Control approaches for welding need to start with containment. Containment of the process is where emissions are captured at the source. The containment needs to create pressure around the isolated source so that clean air moves into the contaminated zone. This scenario is ideal but may not be practical or available outside of dedicated, state-of-the-art manufacturing facilities. Containment of the worker is another way of protecting welders. In this type of containment, the worker is surrounded by clean air under positive pressure, similar to an isolation room. Most welding necessitates the worker being within arm’s length of the work, which makes an isolation room unrealistic; however, isolating the worker’s breathing zone is not.
The use of a powered, air-purifying respirator (PAPR) is intended to create a containment level of protection for the welder during welding and thermal cutting processes. Because utilizing a PAPR is not a true containment of the contaminant, the control scheme must include protection for other workers, contractors, or visitors. Increased ventilation or LEV, restricted work areas, decontamination practices, and PPE are also part of this control approach.
Control Banding Welding Processes
Another aspect of welding work that lends itself to control banding is the classification of welding processes into two categories: low-fume emitters and high-fume emitters.
High-Fume Emission Processes
In high-fume emission processes, there is no physical barrier between the arc and the welder, and the welding process uses the consumable as the electrode. Thermal cutting processes are high fume by default. Examples of thermal cutting processes are:
- Shielded metal arc welding (SMAW, also called manual metal arc welding or MMA)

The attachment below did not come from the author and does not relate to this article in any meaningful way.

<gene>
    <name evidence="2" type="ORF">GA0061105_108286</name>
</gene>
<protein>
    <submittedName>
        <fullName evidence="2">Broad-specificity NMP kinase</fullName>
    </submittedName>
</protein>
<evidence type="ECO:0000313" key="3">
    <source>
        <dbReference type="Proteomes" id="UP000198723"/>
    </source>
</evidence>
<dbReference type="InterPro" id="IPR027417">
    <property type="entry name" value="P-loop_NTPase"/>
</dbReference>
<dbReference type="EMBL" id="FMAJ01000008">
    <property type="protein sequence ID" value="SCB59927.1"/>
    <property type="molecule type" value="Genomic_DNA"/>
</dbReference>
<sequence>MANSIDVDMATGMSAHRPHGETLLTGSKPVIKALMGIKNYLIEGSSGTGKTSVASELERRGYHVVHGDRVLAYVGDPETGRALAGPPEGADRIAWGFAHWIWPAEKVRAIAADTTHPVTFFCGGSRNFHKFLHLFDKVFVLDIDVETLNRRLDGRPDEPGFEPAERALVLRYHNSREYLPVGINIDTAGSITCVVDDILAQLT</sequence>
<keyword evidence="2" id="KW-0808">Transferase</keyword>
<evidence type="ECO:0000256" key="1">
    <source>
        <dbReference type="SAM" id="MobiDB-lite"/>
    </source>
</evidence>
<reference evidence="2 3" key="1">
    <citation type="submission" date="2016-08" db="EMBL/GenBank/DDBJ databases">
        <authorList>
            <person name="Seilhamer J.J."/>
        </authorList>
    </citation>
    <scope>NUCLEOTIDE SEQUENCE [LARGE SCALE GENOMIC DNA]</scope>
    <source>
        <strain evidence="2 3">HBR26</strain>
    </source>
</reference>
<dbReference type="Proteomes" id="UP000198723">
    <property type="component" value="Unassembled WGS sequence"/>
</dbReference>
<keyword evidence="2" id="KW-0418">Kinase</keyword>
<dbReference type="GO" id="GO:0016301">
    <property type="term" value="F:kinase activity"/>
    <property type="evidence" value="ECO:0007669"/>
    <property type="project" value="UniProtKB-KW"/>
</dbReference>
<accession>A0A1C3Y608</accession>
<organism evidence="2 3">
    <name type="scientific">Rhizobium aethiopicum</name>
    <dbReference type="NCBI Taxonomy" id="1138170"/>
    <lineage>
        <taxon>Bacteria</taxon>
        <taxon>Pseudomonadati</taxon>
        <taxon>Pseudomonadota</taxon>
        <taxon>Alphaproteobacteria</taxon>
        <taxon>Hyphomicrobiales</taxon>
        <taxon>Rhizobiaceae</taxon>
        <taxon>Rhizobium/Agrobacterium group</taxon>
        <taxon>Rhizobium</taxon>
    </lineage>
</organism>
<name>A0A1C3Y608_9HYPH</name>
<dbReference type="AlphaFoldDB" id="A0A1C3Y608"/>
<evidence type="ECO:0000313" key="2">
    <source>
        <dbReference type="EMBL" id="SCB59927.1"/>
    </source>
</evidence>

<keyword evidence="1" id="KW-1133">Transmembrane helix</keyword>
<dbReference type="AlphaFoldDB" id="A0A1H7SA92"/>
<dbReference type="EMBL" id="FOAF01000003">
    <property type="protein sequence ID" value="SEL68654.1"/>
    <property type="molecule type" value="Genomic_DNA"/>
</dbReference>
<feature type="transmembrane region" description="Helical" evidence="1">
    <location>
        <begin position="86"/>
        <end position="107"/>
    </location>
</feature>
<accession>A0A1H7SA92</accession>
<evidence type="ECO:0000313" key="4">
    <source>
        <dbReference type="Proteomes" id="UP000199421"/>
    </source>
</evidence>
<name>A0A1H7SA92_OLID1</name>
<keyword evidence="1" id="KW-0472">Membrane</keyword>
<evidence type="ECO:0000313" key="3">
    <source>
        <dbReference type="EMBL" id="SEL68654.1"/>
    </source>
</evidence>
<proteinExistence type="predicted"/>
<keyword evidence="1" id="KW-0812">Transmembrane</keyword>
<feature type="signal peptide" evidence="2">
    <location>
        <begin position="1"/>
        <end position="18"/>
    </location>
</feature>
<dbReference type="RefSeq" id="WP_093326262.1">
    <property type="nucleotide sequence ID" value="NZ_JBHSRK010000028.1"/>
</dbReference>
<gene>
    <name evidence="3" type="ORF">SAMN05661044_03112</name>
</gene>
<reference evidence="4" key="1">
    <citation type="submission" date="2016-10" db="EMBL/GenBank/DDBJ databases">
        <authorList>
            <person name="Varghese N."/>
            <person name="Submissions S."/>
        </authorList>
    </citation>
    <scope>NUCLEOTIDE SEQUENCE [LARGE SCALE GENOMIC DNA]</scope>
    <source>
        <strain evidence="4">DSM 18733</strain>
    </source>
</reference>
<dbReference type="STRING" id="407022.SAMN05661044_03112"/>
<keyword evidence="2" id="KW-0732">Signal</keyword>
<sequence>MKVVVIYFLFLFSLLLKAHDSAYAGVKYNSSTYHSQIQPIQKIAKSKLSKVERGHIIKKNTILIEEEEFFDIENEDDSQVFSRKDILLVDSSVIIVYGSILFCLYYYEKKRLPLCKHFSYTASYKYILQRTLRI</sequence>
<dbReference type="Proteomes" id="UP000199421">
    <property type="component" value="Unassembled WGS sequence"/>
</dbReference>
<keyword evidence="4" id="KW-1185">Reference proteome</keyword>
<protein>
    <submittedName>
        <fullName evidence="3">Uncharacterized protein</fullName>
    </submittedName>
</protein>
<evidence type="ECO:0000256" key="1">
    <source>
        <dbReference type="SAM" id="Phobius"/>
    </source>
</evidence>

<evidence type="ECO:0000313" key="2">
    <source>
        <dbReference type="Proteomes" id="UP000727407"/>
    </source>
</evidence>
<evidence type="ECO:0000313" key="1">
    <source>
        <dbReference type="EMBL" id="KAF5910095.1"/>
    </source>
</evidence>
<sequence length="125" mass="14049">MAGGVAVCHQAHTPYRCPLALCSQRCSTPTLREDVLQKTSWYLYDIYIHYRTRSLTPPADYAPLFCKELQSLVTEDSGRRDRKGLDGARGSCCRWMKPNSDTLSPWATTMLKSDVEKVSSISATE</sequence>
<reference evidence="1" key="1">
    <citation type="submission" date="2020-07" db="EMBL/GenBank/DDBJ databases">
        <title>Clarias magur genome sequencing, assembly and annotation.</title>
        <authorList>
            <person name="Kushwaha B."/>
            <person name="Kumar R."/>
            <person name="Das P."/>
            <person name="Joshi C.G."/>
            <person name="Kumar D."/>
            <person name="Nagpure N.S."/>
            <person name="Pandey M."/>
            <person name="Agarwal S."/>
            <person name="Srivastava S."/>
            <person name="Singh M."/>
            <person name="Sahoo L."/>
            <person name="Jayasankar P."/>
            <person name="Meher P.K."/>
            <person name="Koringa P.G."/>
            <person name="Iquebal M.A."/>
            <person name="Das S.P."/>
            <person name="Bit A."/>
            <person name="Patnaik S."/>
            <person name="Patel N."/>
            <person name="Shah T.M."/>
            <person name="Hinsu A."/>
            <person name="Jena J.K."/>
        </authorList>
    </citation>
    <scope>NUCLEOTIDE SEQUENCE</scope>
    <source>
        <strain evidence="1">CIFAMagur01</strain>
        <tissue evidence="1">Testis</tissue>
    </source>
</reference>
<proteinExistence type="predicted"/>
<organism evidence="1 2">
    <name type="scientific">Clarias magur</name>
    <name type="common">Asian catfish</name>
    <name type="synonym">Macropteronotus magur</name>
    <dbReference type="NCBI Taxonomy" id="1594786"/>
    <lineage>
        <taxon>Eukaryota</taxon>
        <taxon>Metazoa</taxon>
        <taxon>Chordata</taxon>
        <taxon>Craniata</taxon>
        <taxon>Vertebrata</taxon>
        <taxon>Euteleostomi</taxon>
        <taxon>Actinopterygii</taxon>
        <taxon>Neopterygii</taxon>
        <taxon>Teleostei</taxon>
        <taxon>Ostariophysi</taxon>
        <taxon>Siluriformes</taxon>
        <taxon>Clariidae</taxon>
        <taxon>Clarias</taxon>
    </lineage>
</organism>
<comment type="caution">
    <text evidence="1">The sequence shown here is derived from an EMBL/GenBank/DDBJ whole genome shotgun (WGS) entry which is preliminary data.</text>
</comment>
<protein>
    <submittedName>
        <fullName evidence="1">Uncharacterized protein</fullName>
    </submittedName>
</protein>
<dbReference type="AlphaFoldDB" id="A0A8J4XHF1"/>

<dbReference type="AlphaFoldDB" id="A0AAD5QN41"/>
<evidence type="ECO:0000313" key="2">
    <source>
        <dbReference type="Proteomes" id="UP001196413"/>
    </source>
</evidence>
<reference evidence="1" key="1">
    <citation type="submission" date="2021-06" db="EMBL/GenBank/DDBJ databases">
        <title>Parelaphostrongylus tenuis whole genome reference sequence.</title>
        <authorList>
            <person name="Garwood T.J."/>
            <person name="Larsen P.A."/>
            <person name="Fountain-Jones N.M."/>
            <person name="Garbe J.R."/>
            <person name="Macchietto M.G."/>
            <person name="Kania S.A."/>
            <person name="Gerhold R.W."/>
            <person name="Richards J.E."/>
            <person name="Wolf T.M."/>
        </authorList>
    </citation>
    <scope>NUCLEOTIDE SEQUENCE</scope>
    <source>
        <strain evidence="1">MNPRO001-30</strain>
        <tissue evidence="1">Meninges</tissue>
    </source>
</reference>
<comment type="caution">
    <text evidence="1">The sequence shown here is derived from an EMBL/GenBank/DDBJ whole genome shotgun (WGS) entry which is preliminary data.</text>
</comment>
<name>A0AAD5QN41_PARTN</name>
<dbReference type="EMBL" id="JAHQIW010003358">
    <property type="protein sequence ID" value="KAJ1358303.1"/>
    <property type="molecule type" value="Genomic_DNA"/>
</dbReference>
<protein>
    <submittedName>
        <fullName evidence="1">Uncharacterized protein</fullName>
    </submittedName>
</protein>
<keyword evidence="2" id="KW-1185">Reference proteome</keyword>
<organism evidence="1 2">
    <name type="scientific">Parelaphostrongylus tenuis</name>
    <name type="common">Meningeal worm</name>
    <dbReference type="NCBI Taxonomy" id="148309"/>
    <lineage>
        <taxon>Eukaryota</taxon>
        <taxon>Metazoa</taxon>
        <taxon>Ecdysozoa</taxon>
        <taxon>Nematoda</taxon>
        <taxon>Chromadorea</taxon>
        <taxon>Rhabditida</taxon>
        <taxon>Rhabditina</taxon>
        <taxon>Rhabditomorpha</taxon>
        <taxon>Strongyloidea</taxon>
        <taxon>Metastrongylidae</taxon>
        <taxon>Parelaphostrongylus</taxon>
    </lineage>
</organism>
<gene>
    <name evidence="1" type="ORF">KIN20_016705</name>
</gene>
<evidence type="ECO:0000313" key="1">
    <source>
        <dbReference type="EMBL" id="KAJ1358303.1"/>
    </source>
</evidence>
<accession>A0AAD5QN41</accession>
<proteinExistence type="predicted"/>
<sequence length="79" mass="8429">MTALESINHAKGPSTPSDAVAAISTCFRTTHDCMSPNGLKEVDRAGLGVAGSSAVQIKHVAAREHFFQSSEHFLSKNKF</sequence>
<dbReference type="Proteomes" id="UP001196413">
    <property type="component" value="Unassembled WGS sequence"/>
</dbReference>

- Flux-cored arc welding (FCAW)
- Gas metal arc welding (GMAW)
- Arc cutting
- Arc gouging
Low-Fume Emission Processes
In contrast, low-fume emission processes include gas tungsten arc welding (GTAW or “TIG”), which does not use a consumable electrode; and submerged arc welding (SAW) and resistance welding (RW, also known as “spot welding”), in which a physical barrier (a mound of flux or parts being welded) is placed between the arc and welder.
Four Approaches to Welding Fume Exposure Control
By separating the exposed population into two groups and the exposure profile into two categories, control banding simplifies exposure control into four approaches:
- High-fume emitting process: the welder and helper require a PAPR with cape and HEPA filter.
- High-fume emitting process: coworkers or bystanders in the shop or in the immediate vicinity outdoors require a half-face, air-purifying respirator (HFAPR) with a P100 filter.
- Low-fume emitting process: the welder and helper require an HFAPR with a P100 filter.
- Low-fume emitting process: coworkers or bystanders in the shop or in the immediate vicinity outdoors require an N95 respirator.
While control banding does not replace traditional IH assessment methods for welding, it provides a clear path toward protecting workers’ health until an OEL is designated.